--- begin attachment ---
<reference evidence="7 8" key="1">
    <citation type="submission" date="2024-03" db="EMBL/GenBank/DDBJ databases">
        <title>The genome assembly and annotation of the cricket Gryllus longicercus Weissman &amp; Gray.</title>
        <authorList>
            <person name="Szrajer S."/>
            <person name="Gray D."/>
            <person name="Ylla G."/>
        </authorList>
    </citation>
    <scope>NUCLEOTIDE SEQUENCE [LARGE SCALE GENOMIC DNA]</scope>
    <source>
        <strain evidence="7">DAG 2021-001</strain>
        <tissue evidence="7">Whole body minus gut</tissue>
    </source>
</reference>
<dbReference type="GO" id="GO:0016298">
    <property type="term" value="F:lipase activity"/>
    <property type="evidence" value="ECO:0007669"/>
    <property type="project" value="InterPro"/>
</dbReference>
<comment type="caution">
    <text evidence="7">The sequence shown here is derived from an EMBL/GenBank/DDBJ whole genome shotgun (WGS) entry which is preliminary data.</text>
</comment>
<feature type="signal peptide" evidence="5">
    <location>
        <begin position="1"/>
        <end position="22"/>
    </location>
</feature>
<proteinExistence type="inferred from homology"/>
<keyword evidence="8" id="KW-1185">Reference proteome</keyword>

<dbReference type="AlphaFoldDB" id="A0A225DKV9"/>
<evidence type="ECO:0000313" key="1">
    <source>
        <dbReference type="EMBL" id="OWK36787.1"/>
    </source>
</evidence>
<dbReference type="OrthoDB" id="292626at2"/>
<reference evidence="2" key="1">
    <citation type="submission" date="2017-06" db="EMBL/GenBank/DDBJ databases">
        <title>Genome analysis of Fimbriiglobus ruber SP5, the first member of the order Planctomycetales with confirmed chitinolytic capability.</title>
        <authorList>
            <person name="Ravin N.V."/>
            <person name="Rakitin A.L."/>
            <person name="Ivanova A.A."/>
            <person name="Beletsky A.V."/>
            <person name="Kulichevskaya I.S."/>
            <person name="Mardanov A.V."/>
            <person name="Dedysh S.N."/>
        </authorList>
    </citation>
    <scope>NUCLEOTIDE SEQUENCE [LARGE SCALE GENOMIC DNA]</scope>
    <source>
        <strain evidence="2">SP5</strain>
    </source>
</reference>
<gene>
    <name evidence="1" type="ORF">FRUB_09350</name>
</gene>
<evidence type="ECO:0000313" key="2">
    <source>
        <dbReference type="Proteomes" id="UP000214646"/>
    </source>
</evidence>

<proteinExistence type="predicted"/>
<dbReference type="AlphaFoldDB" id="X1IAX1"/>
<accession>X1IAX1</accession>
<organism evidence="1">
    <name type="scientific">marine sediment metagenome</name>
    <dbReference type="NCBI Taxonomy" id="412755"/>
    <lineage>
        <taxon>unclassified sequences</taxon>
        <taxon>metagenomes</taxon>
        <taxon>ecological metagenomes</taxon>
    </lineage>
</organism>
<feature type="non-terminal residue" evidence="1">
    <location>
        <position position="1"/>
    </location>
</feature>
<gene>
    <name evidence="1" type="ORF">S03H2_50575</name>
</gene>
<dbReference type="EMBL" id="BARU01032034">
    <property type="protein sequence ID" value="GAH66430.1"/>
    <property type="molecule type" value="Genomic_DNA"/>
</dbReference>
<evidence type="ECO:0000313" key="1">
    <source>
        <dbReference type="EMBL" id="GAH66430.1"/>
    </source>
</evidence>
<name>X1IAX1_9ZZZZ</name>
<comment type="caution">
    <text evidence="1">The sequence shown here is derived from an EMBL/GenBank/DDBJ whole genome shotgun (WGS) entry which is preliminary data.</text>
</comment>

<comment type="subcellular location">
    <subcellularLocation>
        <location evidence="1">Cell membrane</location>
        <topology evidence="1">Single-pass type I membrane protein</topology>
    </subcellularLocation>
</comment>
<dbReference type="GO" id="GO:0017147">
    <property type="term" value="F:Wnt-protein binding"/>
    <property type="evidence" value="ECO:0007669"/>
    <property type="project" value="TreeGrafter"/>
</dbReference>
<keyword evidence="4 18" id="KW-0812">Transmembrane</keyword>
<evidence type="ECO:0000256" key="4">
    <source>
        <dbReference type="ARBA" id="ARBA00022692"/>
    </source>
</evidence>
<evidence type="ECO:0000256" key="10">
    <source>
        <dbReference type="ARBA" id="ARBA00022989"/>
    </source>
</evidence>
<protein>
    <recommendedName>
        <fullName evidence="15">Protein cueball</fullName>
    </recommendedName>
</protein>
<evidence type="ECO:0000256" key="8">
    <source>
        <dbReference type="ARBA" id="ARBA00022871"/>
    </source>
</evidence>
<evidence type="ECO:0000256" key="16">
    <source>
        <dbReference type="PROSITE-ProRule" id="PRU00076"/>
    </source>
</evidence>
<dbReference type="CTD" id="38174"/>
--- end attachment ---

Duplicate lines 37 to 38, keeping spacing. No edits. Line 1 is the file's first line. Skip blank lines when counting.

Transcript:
</evidence>
<dbReference type="OrthoDB" id="292626at2"/>